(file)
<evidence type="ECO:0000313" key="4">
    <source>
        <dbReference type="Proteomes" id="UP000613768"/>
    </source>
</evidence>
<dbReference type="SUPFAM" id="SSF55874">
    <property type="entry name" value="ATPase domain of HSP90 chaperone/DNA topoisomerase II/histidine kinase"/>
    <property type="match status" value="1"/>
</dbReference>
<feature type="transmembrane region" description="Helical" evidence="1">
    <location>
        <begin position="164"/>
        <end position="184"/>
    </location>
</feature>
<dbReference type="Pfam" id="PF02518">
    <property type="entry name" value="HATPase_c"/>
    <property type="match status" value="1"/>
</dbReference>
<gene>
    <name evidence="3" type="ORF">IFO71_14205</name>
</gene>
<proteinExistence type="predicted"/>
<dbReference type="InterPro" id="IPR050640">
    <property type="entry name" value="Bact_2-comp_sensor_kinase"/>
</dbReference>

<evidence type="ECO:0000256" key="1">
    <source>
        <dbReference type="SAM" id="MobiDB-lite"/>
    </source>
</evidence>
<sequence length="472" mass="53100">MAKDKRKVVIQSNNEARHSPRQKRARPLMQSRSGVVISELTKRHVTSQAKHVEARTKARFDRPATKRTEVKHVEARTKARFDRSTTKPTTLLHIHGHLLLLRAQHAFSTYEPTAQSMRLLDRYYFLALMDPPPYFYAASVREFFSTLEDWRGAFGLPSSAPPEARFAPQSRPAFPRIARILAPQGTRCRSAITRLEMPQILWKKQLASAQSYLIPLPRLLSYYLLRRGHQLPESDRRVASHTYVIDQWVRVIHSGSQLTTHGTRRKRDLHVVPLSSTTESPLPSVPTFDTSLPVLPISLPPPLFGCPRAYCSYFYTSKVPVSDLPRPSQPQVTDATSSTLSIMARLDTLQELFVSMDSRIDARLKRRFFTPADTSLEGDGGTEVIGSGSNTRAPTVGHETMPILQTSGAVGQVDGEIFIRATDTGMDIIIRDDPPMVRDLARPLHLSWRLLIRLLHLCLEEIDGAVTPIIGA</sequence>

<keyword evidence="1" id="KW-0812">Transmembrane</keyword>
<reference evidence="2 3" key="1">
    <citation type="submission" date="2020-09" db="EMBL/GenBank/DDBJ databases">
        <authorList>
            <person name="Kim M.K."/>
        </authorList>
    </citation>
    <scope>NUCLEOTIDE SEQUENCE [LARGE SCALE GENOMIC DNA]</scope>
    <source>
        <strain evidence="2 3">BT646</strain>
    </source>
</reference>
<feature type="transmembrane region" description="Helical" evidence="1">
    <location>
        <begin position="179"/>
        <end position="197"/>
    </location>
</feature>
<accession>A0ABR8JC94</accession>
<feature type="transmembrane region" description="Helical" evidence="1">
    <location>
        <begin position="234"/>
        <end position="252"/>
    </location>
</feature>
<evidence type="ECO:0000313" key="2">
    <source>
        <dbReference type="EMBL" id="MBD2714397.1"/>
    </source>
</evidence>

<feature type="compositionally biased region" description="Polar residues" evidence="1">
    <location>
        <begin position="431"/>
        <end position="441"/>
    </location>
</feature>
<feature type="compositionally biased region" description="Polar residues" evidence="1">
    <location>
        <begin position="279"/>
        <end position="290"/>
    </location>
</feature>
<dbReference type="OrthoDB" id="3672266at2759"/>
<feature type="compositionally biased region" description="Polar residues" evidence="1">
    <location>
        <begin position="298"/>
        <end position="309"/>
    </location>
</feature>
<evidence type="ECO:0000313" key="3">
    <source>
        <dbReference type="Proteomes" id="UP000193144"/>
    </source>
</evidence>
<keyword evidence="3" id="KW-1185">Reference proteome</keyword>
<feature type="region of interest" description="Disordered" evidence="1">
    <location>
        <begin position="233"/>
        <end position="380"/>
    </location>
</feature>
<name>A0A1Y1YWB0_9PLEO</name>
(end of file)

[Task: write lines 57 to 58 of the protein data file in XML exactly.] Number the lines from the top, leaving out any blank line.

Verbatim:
</feature>
<evidence type="ECO:0000313" key="2">